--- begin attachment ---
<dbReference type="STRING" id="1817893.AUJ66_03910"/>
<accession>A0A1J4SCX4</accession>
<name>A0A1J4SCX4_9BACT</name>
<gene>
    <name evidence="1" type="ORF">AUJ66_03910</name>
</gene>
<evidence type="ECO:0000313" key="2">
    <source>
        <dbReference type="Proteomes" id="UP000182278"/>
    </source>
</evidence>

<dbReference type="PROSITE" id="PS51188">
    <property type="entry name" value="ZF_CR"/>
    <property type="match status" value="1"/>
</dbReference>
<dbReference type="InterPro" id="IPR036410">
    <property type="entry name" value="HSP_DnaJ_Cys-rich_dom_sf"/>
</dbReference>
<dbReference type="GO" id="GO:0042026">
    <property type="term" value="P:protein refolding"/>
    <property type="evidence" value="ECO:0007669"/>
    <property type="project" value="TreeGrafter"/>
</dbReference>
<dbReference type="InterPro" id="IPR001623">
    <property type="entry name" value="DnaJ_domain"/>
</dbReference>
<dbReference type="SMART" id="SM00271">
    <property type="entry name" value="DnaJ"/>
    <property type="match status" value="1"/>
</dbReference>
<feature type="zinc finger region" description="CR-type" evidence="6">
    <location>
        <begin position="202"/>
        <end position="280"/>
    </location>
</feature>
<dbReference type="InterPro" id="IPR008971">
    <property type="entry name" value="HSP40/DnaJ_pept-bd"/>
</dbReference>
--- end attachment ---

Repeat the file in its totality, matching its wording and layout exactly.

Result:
<dbReference type="STRING" id="1817893.AUJ66_03910"/>
<accession>A0A1J4SCX4</accession>
<name>A0A1J4SCX4_9BACT</name>
<gene>
    <name evidence="1" type="ORF">AUJ66_03910</name>
</gene>
<evidence type="ECO:0000313" key="2">
    <source>
        <dbReference type="Proteomes" id="UP000182278"/>
    </source>
</evidence>

<dbReference type="PROSITE" id="PS51188">
    <property type="entry name" value="ZF_CR"/>
    <property type="match status" value="1"/>
</dbReference>
<dbReference type="InterPro" id="IPR036410">
    <property type="entry name" value="HSP_DnaJ_Cys-rich_dom_sf"/>
</dbReference>
<dbReference type="GO" id="GO:0042026">
    <property type="term" value="P:protein refolding"/>
    <property type="evidence" value="ECO:0007669"/>
    <property type="project" value="TreeGrafter"/>
</dbReference>
<dbReference type="InterPro" id="IPR001623">
    <property type="entry name" value="DnaJ_domain"/>
</dbReference>
<dbReference type="SMART" id="SM00271">
    <property type="entry name" value="DnaJ"/>
    <property type="match status" value="1"/>
</dbReference>
<feature type="zinc finger region" description="CR-type" evidence="6">
    <location>
        <begin position="202"/>
        <end position="280"/>
    </location>
</feature>
<dbReference type="InterPro" id="IPR008971">
    <property type="entry name" value="HSP40/DnaJ_pept-bd"/>
</dbReference>